Chile is a multi-party democracy located in South America. In 2015, the country was governed by President Michelle Bachelet, who had been in power since 2014 and is the leader of the New Majority (NM) party. During her time in office, President Bachelet has been credited with providing economic security and political stability to Chile after years of unrest. See ehealthfacts for Chile in the year of 2005.
In 2015, Chile held presidential elections in which President Bachelet won a majority of votes and was re-elected for a second term. This victory was attributed to her successful economic policies such as reducing poverty levels, encouraging foreign investment, and providing basic services such as healthcare and education to its citizens. The NM party also benefited from its strong national security policies which have helped to maintain peace and stability throughout Chile.
Despite its successes, President Bachelet’s government has been criticized for its lack of commitment to human rights such as freedom of speech and assembly. Additionally, corruption remains a major issue in Chile with high-level officials frequently accused of abusing their power for personal gain. Despite these challenges, President Bachelet’s government remains committed to furthering economic development and maintaining political stability throughout the country.
Chile. According to COUNTRYAAH, Santiago is the capital of Chile which is located in South America. President Michelle Bachelet was hired during the year by accusations of corruption within the government, opposition to its tax and education reforms and a limiting economy. Her proposal to reform the 35-year-old constitution, created by dictator Augusto Pinochet, also met with opposition from the right. Under the pressure of criticism of the tax reform, which aimed to raise the state’s income for investments in health and education, Bachelet eventually took a more flexible position.
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Education Minister Nicolás Eyzaguirre was also replaced at the end of June following a wave of student protests and teacher strikes, but Bachelet reiterated that her long-term plan to introduce free education up to the university level, which was also the target of the major student demonstrations in 2011, was firm. However, her election promise of 5% economic growth during the term of office seemed increasingly impossible to fulfill. Industrial production fell and unemployment rose.
Both the ultra-conservative Independent Democratic Union (UDI) leader, Ernesto Silva, and deputy party chairman Iván Moreira resigned in early March after accusations of having funded the party’s 2013 election campaign through illegal transfers from the investment bank Penta. The scandal, commonly known as Pentagate, prompted President Bachelet to form a special advisory body on corruption cases. Later, the head of the Tax Institute (SII) also resigned for not cooperating enough with the state prosecutor investigating the Pentagate scandal.
On September 11, 2001, a Washington DC court opened a lawsuit against former US Secretary of State Henry Kissinger for his participation in the plan that culminated in the assassination of Chilean Army commander René Schneider in 1970. The case had been brought by Schneider family members and was based on the contradictions between the CIA’s reports on the case and Kissinger’s statements. At the same time, the Supreme Court of Chile granted Judge Guzmán permission to interrogate Kissinger on the charge of the murder of North American journalist Charles Horman.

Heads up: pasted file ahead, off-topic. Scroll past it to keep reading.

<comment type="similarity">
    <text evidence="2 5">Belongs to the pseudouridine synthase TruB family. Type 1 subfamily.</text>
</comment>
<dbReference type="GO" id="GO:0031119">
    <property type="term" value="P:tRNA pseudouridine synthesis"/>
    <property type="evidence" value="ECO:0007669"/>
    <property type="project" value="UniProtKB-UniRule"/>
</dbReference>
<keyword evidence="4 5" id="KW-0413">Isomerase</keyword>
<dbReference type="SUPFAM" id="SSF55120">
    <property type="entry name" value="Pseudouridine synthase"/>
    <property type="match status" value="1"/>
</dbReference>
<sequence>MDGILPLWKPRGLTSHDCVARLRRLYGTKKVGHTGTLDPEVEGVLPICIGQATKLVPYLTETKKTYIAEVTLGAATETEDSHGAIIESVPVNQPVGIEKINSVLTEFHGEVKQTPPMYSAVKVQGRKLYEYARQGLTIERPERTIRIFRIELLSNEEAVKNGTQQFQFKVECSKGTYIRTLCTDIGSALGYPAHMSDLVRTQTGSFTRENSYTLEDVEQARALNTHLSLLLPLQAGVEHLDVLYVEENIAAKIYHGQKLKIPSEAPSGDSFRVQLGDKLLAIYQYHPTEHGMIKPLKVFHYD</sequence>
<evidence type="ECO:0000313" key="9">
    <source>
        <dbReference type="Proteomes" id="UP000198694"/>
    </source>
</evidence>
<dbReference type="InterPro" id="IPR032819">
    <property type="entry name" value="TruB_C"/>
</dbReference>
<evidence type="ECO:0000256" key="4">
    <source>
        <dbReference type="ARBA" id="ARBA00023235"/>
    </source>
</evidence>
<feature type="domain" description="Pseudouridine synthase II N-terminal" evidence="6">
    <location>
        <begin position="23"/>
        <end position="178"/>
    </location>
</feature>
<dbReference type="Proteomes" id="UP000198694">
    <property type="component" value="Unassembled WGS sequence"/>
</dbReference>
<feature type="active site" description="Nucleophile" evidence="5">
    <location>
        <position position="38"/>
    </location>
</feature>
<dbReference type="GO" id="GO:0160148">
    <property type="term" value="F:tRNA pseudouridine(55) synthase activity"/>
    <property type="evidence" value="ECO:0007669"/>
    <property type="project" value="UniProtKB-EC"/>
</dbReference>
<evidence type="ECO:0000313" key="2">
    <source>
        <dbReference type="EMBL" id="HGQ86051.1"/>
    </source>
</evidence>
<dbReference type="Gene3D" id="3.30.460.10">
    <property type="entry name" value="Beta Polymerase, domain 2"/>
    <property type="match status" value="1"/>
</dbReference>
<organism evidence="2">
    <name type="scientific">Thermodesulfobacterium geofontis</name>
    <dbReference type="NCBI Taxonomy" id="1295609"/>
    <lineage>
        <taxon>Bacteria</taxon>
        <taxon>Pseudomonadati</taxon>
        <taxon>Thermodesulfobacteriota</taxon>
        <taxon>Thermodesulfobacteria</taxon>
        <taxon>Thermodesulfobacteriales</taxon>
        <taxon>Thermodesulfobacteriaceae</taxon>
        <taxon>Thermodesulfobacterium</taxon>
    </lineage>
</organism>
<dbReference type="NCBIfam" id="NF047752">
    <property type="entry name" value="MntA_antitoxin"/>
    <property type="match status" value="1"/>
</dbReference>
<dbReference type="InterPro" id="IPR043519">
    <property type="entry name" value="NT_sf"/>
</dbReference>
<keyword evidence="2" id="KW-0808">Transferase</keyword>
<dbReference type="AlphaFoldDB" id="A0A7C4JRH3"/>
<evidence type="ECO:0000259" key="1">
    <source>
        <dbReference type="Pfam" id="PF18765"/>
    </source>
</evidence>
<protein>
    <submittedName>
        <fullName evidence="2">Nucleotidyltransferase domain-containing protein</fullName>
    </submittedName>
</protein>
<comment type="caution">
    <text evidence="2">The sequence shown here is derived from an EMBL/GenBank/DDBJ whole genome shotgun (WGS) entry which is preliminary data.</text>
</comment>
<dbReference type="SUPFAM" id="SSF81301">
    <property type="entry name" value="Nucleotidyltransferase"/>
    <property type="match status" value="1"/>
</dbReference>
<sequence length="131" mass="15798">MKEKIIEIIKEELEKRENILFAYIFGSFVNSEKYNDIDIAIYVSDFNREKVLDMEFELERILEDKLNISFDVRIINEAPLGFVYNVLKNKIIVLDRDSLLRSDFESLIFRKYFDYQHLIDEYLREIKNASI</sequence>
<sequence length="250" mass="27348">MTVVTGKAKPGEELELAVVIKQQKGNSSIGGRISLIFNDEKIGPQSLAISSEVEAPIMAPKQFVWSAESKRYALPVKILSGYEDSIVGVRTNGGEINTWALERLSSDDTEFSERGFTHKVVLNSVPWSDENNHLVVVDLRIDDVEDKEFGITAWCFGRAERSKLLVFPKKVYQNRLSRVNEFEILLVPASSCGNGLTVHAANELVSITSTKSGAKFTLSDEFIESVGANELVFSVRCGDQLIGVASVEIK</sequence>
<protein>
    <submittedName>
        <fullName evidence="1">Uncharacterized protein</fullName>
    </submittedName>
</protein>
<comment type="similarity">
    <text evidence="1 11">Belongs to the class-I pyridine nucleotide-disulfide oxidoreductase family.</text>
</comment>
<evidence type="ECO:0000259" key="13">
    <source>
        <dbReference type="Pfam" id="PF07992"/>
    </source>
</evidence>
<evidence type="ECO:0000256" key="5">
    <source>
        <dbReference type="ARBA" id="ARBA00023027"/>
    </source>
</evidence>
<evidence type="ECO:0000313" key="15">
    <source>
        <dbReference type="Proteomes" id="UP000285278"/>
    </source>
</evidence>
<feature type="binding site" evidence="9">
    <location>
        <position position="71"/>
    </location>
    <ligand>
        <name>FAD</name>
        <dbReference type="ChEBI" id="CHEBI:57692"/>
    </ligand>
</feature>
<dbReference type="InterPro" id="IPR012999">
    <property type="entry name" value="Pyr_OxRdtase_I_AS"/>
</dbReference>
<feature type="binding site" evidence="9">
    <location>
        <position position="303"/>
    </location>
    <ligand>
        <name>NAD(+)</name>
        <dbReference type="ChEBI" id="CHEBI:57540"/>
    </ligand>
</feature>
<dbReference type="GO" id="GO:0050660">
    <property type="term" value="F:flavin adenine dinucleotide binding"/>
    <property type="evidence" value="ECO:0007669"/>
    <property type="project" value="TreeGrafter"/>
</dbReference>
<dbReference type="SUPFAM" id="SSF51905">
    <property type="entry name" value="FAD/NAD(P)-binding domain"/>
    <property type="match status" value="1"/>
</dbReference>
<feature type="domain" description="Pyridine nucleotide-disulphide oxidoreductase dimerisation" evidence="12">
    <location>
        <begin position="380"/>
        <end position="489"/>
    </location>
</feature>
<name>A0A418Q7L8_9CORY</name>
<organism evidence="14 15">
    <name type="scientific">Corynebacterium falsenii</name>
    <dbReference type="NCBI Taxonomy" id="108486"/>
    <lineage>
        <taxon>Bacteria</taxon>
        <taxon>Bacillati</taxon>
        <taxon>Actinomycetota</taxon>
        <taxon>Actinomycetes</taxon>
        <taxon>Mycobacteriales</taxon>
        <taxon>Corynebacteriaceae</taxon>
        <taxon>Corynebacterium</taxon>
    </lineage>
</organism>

Despite President Lagos’ election promise to introduce the right to divorce, this was hampered by fierce opposition from the Catholic Church. Chile is therefore still one of the only countries without this right.
Twenty-five members of the United States Congress on February 21, 2002, asked federal prosecutor Roscoe Howard to sue Pinochet for terrorism because of his supposed responsibility for the assassination of Chile’s former Secretary of State Orlando Letelier in Washington in 1975.
In December, Chile signed a bilateral free trade agreement with the United States, becoming South America’s first country to enter into such an agreement. It was therefore criticized from many sides for not holding on to the multilateral negotiations between Latin America and the United States.
The same month, a judge ordered former Public Works Minister Carlos Cruz arrested along with 2 other senior officials for bribing. Cruz had for a long time been closely associated with President Lagos. At the same time, five MPs were already charged with corruption. The prosecutors made serious cuts to the country’s self-perception as Latin America’s least corrupt country.
In August-October, the Senates in Chile and the United States drafted a Free Trade Agreement under the framework of NAFTA, which came into force on January 1, 2004. The United States admitted that the treaty was part of the Bush government’s policy of putting pressure on Brazil to bring the continent’s regional superpower to join NAFTA. Only a few weeks earlier at a WTO meeting in Cancun, the G-22 countries – which also include Chile – had opposed a demand from the rich industrial countries for greater openness and guarantees of foreign capital, when the industrialized countries would not simultaneously give greater openness to agricultural products. from the south.
Accession to NAFTA abolished 85% of Chile’s exports to the United States, while the remaining goods were gradually eliminated in the period up to 2014. The trade agreement particularly affected small and medium-sized agricultural producers, indigenous peoples and cultural groups. It is believed that the public service in health and education will be subject to stronger demands for privatization, as they have previously been funded by customs revenue.